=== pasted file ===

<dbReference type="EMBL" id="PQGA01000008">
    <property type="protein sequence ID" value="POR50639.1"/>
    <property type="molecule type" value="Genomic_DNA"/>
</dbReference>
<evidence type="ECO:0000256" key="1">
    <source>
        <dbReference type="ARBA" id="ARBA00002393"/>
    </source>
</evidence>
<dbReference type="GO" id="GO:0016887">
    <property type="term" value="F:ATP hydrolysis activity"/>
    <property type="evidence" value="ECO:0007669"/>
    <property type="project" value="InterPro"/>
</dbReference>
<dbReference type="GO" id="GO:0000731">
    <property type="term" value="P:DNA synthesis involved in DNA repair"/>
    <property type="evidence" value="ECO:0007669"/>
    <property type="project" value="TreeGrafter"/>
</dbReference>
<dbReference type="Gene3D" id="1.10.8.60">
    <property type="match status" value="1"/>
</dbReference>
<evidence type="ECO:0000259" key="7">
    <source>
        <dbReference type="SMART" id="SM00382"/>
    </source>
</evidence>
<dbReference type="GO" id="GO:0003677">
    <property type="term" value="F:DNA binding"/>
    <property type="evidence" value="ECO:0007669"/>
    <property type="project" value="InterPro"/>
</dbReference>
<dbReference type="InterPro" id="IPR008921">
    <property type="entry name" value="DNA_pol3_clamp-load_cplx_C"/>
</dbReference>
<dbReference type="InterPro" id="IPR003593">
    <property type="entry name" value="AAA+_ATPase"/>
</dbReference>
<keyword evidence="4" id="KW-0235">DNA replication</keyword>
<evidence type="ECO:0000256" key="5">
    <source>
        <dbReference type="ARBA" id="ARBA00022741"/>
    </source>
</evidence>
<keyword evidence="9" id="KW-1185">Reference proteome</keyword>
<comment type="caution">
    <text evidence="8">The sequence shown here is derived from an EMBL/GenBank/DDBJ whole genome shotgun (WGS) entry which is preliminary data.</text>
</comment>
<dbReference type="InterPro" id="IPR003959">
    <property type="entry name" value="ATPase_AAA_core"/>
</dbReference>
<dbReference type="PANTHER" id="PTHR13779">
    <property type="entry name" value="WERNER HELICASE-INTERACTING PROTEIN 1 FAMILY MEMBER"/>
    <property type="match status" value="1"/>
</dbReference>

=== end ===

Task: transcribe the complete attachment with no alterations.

<dbReference type="EMBL" id="PQGA01000008">
    <property type="protein sequence ID" value="POR50639.1"/>
    <property type="molecule type" value="Genomic_DNA"/>
</dbReference>
<evidence type="ECO:0000256" key="1">
    <source>
        <dbReference type="ARBA" id="ARBA00002393"/>
    </source>
</evidence>
<dbReference type="GO" id="GO:0016887">
    <property type="term" value="F:ATP hydrolysis activity"/>
    <property type="evidence" value="ECO:0007669"/>
    <property type="project" value="InterPro"/>
</dbReference>
<dbReference type="GO" id="GO:0000731">
    <property type="term" value="P:DNA synthesis involved in DNA repair"/>
    <property type="evidence" value="ECO:0007669"/>
    <property type="project" value="TreeGrafter"/>
</dbReference>
<dbReference type="Gene3D" id="1.10.8.60">
    <property type="match status" value="1"/>
</dbReference>
<evidence type="ECO:0000259" key="7">
    <source>
        <dbReference type="SMART" id="SM00382"/>
    </source>
</evidence>
<dbReference type="GO" id="GO:0003677">
    <property type="term" value="F:DNA binding"/>
    <property type="evidence" value="ECO:0007669"/>
    <property type="project" value="InterPro"/>
</dbReference>
<dbReference type="InterPro" id="IPR008921">
    <property type="entry name" value="DNA_pol3_clamp-load_cplx_C"/>
</dbReference>
<dbReference type="InterPro" id="IPR003593">
    <property type="entry name" value="AAA+_ATPase"/>
</dbReference>
<keyword evidence="4" id="KW-0235">DNA replication</keyword>
<evidence type="ECO:0000256" key="5">
    <source>
        <dbReference type="ARBA" id="ARBA00022741"/>
    </source>
</evidence>
<keyword evidence="9" id="KW-1185">Reference proteome</keyword>
<comment type="caution">
    <text evidence="8">The sequence shown here is derived from an EMBL/GenBank/DDBJ whole genome shotgun (WGS) entry which is preliminary data.</text>
</comment>
<dbReference type="InterPro" id="IPR003959">
    <property type="entry name" value="ATPase_AAA_core"/>
</dbReference>
<dbReference type="PANTHER" id="PTHR13779">
    <property type="entry name" value="WERNER HELICASE-INTERACTING PROTEIN 1 FAMILY MEMBER"/>
    <property type="match status" value="1"/>
</dbReference>